Following several failed attempts to break resistance in the $125 per barrel area, Brent instead went looking for support at lower prices. However, once again, the setback proved very shallow, with support being found ahead of $115 – a previous resistance-turned-support level.
Industrial metals suffered a fresh setback as the Bloomberg Industrial Metal Spot Index hit a fresh low for the year – down 28.5% since the March record peak. The peak came just before Covid-19 outbreaks in China (the world’s top consumer of metals) helped trigger a sharp reversal. Between May and early June, the index went through a small recovery phase as China began lifting Covid-related restrictions, thereby boosting the prospect for growth initiatives. However, renewed lockdowns in Shanghai, the prospect of restrictions potentially not being lifted until next year as well as renewed focus on a central bank-driven global growth reversal helped send the sector sharply lower this week.
Aluminium dropped to an 11-month low after US data stoked recession fears. This was while copper drifted lower towards key support in the $4 per pound ($8900 per tons) area, thereby setting up the potential for a challenge at a level from where prices have bounced on several occasions during the past fifteen months. As long as inventory levels in exchange monitored warehouses continue to fall, as opposed to rising given the current softness, we maintain our long held bullish view on the direction of the sector.
A break in copper below the mentioned levels may trigger a temporary downward push which, in our opinion and using Fibonacci’s retracement numbers, could trigger a downward extension to $3.86 or in a worst-case scenario drop of around 12% to $3.50.
Precious metals: Gold and silver traded lower this week but well above levels that otherwise could be expected, given the adverse movements seen across other markets – most notably the dollar and US treasury yields both rising in response to the FOMC 75 basis point rate hike. However, as we highlighted in our most recent update gold has increasingly been showing signs of disconnecting from its normal strong inverse correlation with US real yields. Based on ten-year real yields at 0.65%, up from –1% at the beginning of the year, some will argue that gold trades too expensive by around 300 dollars.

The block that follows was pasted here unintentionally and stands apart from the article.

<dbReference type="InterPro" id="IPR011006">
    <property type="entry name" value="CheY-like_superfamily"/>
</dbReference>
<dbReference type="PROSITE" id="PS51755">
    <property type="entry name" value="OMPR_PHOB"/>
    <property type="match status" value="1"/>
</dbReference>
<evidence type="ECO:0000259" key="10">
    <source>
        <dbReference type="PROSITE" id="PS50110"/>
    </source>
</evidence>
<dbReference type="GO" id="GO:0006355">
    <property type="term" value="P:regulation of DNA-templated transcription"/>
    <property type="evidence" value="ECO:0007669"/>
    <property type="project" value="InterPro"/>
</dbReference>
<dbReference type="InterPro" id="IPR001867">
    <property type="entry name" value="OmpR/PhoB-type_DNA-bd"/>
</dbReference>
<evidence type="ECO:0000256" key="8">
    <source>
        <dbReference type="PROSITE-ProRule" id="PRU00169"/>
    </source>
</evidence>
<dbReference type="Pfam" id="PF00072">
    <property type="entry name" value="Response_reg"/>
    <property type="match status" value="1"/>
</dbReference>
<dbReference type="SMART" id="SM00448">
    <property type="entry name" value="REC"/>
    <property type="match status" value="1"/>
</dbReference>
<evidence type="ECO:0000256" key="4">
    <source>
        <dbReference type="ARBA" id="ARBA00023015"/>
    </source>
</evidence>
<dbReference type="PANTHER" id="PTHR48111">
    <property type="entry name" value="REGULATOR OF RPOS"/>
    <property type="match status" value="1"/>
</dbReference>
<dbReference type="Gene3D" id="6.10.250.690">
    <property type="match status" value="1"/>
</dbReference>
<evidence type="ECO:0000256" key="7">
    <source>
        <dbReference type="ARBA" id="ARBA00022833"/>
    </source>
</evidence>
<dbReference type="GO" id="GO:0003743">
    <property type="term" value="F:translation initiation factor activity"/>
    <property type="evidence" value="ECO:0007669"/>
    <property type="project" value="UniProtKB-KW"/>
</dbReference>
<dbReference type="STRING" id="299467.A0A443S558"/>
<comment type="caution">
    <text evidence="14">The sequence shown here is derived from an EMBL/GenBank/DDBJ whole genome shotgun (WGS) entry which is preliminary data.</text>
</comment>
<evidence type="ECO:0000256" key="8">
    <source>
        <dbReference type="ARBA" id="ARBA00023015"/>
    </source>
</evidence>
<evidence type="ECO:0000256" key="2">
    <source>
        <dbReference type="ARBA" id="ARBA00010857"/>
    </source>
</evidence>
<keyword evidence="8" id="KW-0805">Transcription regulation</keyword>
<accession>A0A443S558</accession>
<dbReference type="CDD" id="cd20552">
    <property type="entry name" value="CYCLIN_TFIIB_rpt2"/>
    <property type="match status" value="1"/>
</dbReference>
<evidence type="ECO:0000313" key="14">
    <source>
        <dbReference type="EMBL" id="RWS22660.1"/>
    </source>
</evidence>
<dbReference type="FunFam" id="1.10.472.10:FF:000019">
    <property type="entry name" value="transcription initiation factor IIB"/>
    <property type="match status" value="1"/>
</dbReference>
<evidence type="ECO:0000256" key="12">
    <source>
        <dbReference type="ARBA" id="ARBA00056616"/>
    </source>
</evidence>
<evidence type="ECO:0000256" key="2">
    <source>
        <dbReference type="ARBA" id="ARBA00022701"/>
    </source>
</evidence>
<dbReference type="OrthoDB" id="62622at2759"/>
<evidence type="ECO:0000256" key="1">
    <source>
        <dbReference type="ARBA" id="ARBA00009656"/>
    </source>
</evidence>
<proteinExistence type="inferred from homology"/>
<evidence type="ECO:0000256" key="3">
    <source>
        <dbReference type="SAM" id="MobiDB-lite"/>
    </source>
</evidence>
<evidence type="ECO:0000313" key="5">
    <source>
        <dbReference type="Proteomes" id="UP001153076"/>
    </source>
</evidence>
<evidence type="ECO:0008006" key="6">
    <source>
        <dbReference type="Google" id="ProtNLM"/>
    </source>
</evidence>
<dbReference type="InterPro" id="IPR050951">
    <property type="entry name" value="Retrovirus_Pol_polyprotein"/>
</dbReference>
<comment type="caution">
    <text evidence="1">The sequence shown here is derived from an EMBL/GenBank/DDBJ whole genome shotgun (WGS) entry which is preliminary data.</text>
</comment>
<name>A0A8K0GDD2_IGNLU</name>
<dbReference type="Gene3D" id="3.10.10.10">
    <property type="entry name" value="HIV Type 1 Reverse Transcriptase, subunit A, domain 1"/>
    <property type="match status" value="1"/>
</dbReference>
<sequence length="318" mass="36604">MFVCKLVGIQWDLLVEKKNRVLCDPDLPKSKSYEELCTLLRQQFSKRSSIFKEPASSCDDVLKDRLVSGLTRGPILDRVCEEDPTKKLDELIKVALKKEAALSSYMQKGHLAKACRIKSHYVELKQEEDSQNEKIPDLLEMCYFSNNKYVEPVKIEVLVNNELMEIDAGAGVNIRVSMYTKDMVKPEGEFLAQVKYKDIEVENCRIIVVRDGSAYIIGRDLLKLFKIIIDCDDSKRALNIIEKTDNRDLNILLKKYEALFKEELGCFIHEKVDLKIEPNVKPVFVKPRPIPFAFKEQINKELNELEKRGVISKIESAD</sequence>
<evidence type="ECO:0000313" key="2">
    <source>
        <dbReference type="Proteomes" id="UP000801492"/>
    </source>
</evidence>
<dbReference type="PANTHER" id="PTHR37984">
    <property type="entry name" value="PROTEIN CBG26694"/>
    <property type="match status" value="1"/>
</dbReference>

While rising dollar and yields in recent weeks have acted as a drag on gold, thereby raising discussions about its inflation hedging credentials, it is safe to say that other supporting drivers are currently at play. The most important being the risk of current central bank actions driving a hard landing, meaning that a US recession could emerge before inflation is being brought under control – thereby creating a period of stagflation, periods which historically has been bullish for gold.
We believe that hedges in gold against the rising risk of stagflation, traders responding to the highest level of inflation in 40 years and turmoil in stocks and cryptos are some of the reasons why gold has not fallen at the pace dictated by rising real yields. With that in mind, we are watching what investors do (not what they are saying) through the ETF (Exchange Traded Fund) flows. During the past week, total holdings in bullion-backed ETFs have seen a small decline of less than 0.25% – again, a development highlighting investor maintaining exposure to offset the tumultuous conditions seen across other markets and sectors.
Our long held bullish view on gold and silver has been strengthened by developments this past week. We still see the potential for gold hitting a fresh record high during the second half, as growth slows and inflation continues to remain elevated. The weekly chart shows that if $1,780 support is broken, there is no strong support before around $1,670 while a daily close above $1,880 is needed to change the current rangebound market behavior.